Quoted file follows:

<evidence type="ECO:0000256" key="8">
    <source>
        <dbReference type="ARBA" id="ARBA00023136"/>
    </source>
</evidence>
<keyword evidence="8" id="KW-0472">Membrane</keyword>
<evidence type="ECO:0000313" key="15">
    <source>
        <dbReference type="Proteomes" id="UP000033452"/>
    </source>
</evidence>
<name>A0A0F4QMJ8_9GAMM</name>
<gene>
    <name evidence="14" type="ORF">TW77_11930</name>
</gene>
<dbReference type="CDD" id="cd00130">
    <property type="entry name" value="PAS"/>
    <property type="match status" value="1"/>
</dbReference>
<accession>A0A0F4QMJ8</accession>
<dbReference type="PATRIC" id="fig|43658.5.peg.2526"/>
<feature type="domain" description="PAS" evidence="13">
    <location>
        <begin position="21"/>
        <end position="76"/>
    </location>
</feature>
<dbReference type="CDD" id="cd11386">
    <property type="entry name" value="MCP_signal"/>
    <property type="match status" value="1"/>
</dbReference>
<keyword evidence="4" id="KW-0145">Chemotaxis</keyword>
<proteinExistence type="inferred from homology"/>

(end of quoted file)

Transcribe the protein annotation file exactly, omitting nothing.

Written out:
<evidence type="ECO:0000256" key="8">
    <source>
        <dbReference type="ARBA" id="ARBA00023136"/>
    </source>
</evidence>
<keyword evidence="8" id="KW-0472">Membrane</keyword>
<evidence type="ECO:0000313" key="15">
    <source>
        <dbReference type="Proteomes" id="UP000033452"/>
    </source>
</evidence>
<name>A0A0F4QMJ8_9GAMM</name>
<gene>
    <name evidence="14" type="ORF">TW77_11930</name>
</gene>
<dbReference type="CDD" id="cd00130">
    <property type="entry name" value="PAS"/>
    <property type="match status" value="1"/>
</dbReference>
<accession>A0A0F4QMJ8</accession>
<dbReference type="PATRIC" id="fig|43658.5.peg.2526"/>
<feature type="domain" description="PAS" evidence="13">
    <location>
        <begin position="21"/>
        <end position="76"/>
    </location>
</feature>
<dbReference type="CDD" id="cd11386">
    <property type="entry name" value="MCP_signal"/>
    <property type="match status" value="1"/>
</dbReference>
<keyword evidence="4" id="KW-0145">Chemotaxis</keyword>
<proteinExistence type="inferred from homology"/>